The invention has other advantages and features which will be more readily apparent from the following detailed description of the invention and the appended claims, when taken in conjunction with the accompanying drawings, in which:
The invention is a method to record the alignment axis of two bones prior to or during surgery for artificial joint implantation by using the relative movement of a third bone with reference to the two major bones meeting at the joint.
During knee arthroplasty, after the knee has been exposed and trackers have been placed in the femur and the tibia, but before any bone cuts are made, the path that the patella tracks with respect to the femur when the knee is flexed and/or extended is recorded. To do this, the surgeon reduces the patella in the native trochlear groove.
Total knee arthroplasty according to the present invention is shown in
In a preferred embodiment of the invention, the position of the alignment axis on the femoral bone is derived by tracking the position of the patella in the trochlear groove as the knee joint is flexed and/or extended by fixing a computer-tracked point probe to the patella. The position of the point probe and therefore the patella with reference to the femoral groove is tracked by recording on the computer. The tracking procedure is shown schematically in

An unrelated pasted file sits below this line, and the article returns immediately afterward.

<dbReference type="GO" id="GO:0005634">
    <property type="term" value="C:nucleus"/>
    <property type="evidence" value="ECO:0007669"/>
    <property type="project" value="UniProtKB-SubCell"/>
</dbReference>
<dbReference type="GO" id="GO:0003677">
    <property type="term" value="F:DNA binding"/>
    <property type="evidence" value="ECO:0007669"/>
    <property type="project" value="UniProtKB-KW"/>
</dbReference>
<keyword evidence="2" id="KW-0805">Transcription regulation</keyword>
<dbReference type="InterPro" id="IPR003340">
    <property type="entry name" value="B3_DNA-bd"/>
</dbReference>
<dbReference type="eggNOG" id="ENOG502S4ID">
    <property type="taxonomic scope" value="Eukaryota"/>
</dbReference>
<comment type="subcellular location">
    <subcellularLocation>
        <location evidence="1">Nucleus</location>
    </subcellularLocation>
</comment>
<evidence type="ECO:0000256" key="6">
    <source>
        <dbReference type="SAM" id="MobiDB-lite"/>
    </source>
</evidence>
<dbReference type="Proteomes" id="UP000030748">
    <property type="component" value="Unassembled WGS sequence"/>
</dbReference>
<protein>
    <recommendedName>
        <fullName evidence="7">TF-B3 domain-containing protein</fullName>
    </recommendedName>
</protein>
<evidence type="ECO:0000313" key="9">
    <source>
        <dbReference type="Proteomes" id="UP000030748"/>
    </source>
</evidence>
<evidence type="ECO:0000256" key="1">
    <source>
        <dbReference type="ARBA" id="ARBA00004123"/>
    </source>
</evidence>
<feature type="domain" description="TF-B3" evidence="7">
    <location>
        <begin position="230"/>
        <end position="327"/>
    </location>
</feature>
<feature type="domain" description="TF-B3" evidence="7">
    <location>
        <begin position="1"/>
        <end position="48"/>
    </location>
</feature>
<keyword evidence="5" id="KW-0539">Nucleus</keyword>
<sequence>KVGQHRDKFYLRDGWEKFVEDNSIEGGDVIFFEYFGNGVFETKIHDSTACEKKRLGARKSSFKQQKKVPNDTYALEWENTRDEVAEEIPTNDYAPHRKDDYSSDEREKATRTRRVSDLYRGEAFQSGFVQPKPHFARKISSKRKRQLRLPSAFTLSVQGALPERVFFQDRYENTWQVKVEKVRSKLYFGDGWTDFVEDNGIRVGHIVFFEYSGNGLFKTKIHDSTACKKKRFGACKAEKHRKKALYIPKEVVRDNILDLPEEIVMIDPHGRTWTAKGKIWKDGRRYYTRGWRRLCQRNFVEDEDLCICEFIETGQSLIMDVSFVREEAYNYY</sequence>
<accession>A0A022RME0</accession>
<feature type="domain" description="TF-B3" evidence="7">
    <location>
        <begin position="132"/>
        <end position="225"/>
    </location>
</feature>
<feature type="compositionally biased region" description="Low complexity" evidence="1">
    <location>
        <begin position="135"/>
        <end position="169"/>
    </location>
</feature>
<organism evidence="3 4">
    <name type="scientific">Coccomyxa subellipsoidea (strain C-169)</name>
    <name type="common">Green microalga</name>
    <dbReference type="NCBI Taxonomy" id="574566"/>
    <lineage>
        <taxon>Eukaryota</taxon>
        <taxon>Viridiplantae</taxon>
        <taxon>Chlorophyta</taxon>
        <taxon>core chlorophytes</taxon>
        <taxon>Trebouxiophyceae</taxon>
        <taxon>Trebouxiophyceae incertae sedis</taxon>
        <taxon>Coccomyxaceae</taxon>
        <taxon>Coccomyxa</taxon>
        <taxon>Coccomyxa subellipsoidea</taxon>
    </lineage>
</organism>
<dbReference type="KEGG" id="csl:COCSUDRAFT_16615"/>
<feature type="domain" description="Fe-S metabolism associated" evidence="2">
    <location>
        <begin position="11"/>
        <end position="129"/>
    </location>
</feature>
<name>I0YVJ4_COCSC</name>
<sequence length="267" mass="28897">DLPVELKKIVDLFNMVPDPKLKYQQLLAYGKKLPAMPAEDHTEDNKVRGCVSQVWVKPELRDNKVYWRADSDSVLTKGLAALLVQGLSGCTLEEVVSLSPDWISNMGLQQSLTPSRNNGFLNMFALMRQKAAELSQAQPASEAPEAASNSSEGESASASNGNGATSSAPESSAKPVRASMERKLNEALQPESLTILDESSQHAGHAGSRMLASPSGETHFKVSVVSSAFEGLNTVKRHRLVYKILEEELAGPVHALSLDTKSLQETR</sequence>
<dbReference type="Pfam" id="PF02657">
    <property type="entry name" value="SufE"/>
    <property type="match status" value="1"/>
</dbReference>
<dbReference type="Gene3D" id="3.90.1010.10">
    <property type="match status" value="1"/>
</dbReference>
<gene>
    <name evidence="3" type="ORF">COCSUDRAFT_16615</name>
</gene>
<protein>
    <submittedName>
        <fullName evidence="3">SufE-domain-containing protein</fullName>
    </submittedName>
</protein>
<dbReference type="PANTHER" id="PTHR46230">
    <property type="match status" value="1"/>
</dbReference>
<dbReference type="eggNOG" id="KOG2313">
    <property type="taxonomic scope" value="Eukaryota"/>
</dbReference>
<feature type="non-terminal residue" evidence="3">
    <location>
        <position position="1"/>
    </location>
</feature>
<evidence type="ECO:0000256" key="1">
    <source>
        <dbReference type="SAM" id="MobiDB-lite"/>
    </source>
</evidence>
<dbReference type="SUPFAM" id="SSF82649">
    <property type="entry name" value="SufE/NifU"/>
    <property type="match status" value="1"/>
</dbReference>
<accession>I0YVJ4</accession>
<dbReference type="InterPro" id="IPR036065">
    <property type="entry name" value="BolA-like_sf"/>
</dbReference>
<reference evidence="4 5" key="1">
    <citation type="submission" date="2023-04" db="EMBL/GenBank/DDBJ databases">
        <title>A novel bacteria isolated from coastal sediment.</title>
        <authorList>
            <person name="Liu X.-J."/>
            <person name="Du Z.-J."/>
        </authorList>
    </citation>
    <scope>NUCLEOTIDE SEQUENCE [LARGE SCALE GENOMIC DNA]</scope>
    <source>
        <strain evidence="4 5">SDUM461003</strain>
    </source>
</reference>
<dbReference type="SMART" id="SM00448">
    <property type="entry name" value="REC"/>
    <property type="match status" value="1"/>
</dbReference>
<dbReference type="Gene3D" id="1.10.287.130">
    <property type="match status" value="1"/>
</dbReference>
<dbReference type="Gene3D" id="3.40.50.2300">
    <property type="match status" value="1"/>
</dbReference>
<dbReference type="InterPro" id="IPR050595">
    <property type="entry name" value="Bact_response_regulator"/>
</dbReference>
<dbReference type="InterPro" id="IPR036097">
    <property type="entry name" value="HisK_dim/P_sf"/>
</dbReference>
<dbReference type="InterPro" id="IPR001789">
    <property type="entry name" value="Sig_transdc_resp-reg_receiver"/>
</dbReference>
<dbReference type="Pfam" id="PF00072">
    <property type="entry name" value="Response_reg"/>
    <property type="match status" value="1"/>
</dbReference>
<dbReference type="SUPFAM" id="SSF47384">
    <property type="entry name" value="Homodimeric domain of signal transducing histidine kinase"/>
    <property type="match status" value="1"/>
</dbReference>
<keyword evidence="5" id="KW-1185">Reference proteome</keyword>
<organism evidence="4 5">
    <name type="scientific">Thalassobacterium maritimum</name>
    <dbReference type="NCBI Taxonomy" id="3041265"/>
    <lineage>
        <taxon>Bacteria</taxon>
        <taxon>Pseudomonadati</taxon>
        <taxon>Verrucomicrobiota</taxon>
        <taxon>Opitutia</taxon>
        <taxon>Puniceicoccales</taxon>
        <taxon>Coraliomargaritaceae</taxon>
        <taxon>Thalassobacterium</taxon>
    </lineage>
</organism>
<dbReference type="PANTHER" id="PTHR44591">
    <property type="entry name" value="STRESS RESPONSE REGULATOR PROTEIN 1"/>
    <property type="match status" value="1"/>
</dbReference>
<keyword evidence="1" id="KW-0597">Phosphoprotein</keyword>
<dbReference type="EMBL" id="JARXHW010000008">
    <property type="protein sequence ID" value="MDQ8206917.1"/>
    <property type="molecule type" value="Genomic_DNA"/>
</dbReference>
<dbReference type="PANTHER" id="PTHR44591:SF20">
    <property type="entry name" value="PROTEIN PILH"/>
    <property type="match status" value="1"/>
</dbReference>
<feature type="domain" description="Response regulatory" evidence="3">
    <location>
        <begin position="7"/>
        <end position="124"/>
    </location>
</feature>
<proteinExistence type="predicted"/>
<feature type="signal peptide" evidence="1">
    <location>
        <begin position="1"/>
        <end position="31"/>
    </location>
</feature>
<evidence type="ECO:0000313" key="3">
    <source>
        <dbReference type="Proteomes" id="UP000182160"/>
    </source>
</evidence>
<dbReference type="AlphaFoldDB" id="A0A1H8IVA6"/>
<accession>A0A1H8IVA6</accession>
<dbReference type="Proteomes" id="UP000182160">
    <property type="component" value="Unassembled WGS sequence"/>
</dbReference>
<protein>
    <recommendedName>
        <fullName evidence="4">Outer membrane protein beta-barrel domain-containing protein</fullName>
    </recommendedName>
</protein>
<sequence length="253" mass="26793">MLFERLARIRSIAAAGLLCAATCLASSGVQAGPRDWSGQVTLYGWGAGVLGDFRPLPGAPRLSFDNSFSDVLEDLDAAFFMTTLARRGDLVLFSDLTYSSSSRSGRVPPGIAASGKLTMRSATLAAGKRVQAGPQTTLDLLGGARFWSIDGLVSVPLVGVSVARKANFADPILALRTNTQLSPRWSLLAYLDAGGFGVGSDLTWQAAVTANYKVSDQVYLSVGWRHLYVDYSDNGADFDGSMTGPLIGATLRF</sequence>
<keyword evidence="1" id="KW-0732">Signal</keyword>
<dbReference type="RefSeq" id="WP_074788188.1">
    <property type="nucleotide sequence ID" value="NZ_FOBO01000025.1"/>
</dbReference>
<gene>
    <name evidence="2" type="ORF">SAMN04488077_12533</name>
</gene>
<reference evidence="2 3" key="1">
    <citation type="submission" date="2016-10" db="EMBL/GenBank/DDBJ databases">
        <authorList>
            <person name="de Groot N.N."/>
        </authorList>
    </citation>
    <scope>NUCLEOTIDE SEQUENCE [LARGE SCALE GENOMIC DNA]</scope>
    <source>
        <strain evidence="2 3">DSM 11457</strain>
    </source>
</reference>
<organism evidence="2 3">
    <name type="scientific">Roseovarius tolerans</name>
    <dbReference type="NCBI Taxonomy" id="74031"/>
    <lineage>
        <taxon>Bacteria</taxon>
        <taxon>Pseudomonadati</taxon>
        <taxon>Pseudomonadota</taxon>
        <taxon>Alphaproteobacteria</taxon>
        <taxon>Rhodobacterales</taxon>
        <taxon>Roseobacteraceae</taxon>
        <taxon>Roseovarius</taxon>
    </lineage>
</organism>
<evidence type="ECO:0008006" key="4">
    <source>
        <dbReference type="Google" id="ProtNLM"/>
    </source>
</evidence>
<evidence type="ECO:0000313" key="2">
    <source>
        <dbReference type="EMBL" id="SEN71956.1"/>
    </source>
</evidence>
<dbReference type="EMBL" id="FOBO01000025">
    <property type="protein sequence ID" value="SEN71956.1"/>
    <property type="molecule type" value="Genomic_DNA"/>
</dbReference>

The computer system records the path 640 as traced by the tracking device in
The data obtained from tracking can either be used in the raw form, or after fitting a suitable functional form such as a polynomial or a spline function. For example, the collection of points may be projected into the transverse plane, and a line may be fit to the collected points that are within an anterior-posterior window of the center of the knee. It would also be advantageous to filter the data using a suitable algorithm. For example, since many problems with patellar tracking are thought to occur between full extension and 20° of knee flexion, an anterior-posterior window of the center of the knee may be used to ensure that only points which represent the patella properly tracking in the trochlear groove are used. In one embodiment, a 30 mm window may be used for this purpose. The tracking line is projected on to the surface of the femur either on the image or numerically. The alignment axis of the femoral component is drawn perpendicular to this line. Once this axis is known, precise cuts to the ends of the femur can be made during the surgical procedure using the computer-assisted surgical tool.
A similar procedure is used for resecting the ends of the tibial component. The position of the tracker on the patella is traced with reference to the tibial contour as shown in
In another embodiment, with a sharp towel clip or other device to reapproximate the medial knee retinaculum, the sharp point of the computer tracked point probe is driven manually 1-2 mm into the bone of the anterior patella in roughly the center of the patella. With the computer tracking the position of the femur and the position of the point probe, the knee is flexed and/or extended. The computer samples data points at a rapid rate to generate a line in space that represents the movement of the tip of the probe (the movement of the patella, since the tip of the probe is embedded in the patella) in relation to the femur. A reference line is thus obtained on the distal end of the femur for making bone cuts as described in the previous embodiment.